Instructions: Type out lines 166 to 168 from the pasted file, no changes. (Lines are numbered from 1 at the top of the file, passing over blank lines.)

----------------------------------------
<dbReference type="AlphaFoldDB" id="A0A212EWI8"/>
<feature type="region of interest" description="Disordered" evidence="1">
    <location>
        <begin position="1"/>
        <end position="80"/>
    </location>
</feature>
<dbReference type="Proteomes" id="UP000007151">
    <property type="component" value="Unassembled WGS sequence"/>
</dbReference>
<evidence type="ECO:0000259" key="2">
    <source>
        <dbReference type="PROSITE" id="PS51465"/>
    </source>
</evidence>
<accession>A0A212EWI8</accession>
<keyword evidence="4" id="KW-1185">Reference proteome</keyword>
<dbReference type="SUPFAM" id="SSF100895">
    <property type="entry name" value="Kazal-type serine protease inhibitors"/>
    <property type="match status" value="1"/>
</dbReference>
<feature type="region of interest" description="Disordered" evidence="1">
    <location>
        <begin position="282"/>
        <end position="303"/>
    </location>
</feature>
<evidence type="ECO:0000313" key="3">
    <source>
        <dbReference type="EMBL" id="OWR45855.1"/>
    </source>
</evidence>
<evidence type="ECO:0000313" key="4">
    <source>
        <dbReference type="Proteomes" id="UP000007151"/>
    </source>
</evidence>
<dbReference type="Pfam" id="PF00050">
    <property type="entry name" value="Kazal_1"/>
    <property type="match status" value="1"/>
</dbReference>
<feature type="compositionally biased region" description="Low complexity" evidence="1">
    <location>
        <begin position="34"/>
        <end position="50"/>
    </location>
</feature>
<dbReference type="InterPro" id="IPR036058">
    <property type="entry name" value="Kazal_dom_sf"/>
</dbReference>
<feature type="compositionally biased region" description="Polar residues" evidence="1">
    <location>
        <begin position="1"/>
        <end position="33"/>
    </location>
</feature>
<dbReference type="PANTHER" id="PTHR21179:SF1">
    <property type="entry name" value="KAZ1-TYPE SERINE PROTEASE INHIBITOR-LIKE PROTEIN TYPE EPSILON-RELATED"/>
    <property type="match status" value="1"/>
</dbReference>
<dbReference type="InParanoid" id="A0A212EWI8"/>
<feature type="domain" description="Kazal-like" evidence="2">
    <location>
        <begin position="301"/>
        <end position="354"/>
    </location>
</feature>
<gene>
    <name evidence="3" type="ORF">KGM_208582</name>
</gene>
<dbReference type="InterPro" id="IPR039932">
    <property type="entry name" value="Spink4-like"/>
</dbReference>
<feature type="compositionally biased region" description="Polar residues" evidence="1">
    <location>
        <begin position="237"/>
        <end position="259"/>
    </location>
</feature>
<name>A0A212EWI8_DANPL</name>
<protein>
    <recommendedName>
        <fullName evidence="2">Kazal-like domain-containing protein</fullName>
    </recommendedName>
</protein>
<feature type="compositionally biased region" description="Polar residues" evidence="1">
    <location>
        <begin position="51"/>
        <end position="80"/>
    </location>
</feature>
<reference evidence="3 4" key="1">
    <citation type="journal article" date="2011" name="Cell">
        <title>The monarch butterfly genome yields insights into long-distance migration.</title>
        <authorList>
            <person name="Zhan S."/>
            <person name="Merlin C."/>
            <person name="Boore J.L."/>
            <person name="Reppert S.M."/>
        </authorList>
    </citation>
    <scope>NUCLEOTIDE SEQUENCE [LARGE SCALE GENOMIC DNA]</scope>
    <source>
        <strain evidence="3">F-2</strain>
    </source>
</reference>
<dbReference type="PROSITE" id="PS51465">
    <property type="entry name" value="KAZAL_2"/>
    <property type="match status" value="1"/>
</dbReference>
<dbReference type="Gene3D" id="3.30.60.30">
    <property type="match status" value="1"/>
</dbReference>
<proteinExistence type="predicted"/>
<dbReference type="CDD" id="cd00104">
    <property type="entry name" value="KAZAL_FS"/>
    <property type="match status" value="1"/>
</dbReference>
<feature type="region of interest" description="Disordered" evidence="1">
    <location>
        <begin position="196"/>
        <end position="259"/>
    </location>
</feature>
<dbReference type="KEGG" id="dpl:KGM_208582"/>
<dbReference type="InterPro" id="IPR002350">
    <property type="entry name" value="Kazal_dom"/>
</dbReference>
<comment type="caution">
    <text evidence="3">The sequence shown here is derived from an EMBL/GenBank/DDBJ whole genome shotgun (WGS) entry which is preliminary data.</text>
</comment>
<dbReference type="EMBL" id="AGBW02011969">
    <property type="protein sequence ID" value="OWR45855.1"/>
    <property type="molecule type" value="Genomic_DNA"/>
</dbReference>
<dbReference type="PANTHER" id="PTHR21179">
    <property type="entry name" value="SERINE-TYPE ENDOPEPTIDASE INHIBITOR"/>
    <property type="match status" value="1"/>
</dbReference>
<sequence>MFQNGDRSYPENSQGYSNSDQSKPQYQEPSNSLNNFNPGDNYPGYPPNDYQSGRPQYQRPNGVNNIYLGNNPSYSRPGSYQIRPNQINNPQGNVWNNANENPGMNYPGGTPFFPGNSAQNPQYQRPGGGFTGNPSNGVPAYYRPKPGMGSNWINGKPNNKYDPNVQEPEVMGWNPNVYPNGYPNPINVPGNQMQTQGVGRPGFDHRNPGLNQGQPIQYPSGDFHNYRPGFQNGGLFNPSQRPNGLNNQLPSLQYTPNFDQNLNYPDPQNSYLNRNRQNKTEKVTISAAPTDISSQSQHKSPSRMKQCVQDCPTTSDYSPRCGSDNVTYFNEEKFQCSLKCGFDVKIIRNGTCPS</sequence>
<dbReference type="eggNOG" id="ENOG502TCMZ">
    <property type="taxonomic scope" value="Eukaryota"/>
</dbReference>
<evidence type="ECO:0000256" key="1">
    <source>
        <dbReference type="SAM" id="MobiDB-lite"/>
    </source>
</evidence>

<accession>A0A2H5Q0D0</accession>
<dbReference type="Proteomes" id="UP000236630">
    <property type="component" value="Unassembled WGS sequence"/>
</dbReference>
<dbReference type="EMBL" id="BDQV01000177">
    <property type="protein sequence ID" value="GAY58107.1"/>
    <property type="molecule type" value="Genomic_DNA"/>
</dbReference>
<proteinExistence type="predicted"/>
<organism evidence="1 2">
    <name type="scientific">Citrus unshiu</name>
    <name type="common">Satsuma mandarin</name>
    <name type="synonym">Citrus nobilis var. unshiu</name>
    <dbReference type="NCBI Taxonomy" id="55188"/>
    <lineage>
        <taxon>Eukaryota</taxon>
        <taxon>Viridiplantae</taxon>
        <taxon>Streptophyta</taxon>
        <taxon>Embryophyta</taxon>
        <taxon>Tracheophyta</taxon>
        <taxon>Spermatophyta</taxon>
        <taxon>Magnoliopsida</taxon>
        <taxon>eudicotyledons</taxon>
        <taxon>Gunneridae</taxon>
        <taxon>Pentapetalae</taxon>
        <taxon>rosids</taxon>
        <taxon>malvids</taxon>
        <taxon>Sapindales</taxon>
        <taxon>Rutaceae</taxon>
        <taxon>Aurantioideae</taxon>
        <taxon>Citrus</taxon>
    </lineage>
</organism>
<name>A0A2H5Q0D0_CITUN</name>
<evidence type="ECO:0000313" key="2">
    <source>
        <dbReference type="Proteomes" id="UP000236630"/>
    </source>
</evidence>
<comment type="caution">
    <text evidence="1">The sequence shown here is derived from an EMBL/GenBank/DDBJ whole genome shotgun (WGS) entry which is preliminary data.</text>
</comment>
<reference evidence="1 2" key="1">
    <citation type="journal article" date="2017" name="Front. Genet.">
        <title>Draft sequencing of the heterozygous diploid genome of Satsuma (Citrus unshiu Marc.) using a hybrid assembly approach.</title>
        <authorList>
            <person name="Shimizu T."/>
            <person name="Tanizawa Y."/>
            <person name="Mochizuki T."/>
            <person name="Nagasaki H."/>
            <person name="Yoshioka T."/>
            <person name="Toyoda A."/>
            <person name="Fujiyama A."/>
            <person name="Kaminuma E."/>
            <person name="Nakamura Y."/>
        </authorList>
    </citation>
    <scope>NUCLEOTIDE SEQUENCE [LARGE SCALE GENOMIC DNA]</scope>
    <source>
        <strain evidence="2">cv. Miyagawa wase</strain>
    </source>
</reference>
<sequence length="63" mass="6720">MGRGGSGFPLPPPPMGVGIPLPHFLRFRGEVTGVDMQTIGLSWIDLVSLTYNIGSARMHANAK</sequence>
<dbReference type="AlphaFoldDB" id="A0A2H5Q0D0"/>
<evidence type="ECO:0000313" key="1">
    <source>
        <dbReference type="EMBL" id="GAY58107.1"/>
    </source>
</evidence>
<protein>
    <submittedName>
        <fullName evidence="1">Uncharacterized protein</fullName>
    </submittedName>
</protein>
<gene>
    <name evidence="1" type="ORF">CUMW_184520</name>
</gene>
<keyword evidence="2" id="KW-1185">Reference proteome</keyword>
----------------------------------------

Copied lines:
        <taxon>Streptophyta</taxon>
        <taxon>Embryophyta</taxon>
        <taxon>Tracheophyta</taxon>